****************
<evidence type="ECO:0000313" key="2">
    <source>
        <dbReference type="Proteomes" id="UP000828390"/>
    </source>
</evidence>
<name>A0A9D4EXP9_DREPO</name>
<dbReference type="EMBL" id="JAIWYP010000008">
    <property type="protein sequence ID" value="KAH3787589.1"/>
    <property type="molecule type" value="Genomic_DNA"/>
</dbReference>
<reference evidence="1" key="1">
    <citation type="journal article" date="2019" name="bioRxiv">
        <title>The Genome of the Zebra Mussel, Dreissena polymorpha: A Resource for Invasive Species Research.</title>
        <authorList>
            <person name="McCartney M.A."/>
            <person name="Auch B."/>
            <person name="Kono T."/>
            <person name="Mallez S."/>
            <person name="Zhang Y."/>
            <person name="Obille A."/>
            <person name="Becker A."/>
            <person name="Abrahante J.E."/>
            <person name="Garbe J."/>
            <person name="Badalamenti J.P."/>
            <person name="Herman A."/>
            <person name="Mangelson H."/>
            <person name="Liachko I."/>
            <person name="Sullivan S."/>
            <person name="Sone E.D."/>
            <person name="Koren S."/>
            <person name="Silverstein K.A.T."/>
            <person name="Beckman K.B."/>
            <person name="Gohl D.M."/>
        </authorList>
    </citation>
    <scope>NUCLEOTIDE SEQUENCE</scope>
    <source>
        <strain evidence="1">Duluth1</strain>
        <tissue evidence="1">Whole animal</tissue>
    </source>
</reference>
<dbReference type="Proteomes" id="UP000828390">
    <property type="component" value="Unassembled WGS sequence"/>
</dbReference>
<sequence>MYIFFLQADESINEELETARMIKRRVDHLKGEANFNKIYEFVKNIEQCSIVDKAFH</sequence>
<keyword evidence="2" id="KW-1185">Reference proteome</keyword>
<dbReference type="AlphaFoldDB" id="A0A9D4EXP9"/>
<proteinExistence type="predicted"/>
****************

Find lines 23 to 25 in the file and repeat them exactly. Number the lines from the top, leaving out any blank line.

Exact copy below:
            <person name="Garbe J."/>
            <person name="Badalamenti J.P."/>
            <person name="Herman A."/>